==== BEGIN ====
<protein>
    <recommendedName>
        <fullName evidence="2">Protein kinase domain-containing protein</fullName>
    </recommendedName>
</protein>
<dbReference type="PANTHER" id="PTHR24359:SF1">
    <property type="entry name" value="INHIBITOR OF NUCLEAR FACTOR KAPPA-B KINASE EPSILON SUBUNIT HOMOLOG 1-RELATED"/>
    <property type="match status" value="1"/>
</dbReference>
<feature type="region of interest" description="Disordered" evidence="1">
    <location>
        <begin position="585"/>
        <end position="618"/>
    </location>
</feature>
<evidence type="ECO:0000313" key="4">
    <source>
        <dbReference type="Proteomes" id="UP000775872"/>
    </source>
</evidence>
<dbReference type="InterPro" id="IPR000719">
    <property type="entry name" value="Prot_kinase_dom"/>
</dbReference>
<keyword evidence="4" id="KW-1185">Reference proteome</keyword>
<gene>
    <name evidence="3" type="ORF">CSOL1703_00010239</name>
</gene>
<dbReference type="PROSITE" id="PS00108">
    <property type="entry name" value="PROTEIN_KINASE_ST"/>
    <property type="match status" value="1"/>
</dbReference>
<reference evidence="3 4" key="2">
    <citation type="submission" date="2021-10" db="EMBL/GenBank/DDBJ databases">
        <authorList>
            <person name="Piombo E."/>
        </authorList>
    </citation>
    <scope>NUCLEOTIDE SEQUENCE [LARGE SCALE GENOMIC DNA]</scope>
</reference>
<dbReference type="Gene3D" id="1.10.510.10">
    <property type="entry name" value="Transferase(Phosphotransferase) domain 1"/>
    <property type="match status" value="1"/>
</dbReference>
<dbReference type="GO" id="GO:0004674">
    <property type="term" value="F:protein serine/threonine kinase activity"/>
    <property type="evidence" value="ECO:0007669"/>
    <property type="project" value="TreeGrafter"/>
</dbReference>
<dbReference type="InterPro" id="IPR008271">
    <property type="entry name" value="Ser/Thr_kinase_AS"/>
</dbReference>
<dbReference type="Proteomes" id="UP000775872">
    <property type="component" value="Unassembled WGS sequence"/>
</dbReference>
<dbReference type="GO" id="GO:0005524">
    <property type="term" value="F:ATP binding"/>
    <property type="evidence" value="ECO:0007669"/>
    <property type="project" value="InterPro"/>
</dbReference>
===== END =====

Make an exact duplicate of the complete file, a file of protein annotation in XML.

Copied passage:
<protein>
    <recommendedName>
        <fullName evidence="2">Protein kinase domain-containing protein</fullName>
    </recommendedName>
</protein>
<dbReference type="PANTHER" id="PTHR24359:SF1">
    <property type="entry name" value="INHIBITOR OF NUCLEAR FACTOR KAPPA-B KINASE EPSILON SUBUNIT HOMOLOG 1-RELATED"/>
    <property type="match status" value="1"/>
</dbReference>
<feature type="region of interest" description="Disordered" evidence="1">
    <location>
        <begin position="585"/>
        <end position="618"/>
    </location>
</feature>
<evidence type="ECO:0000313" key="4">
    <source>
        <dbReference type="Proteomes" id="UP000775872"/>
    </source>
</evidence>
<dbReference type="InterPro" id="IPR000719">
    <property type="entry name" value="Prot_kinase_dom"/>
</dbReference>
<keyword evidence="4" id="KW-1185">Reference proteome</keyword>
<gene>
    <name evidence="3" type="ORF">CSOL1703_00010239</name>
</gene>
<dbReference type="PROSITE" id="PS00108">
    <property type="entry name" value="PROTEIN_KINASE_ST"/>
    <property type="match status" value="1"/>
</dbReference>
<reference evidence="3 4" key="2">
    <citation type="submission" date="2021-10" db="EMBL/GenBank/DDBJ databases">
        <authorList>
            <person name="Piombo E."/>
        </authorList>
    </citation>
    <scope>NUCLEOTIDE SEQUENCE [LARGE SCALE GENOMIC DNA]</scope>
</reference>
<dbReference type="Gene3D" id="1.10.510.10">
    <property type="entry name" value="Transferase(Phosphotransferase) domain 1"/>
    <property type="match status" value="1"/>
</dbReference>
<dbReference type="GO" id="GO:0004674">
    <property type="term" value="F:protein serine/threonine kinase activity"/>
    <property type="evidence" value="ECO:0007669"/>
    <property type="project" value="TreeGrafter"/>
</dbReference>
<dbReference type="InterPro" id="IPR008271">
    <property type="entry name" value="Ser/Thr_kinase_AS"/>
</dbReference>
<dbReference type="Proteomes" id="UP000775872">
    <property type="component" value="Unassembled WGS sequence"/>
</dbReference>
<dbReference type="GO" id="GO:0005524">
    <property type="term" value="F:ATP binding"/>
    <property type="evidence" value="ECO:0007669"/>
    <property type="project" value="InterPro"/>
</dbReference>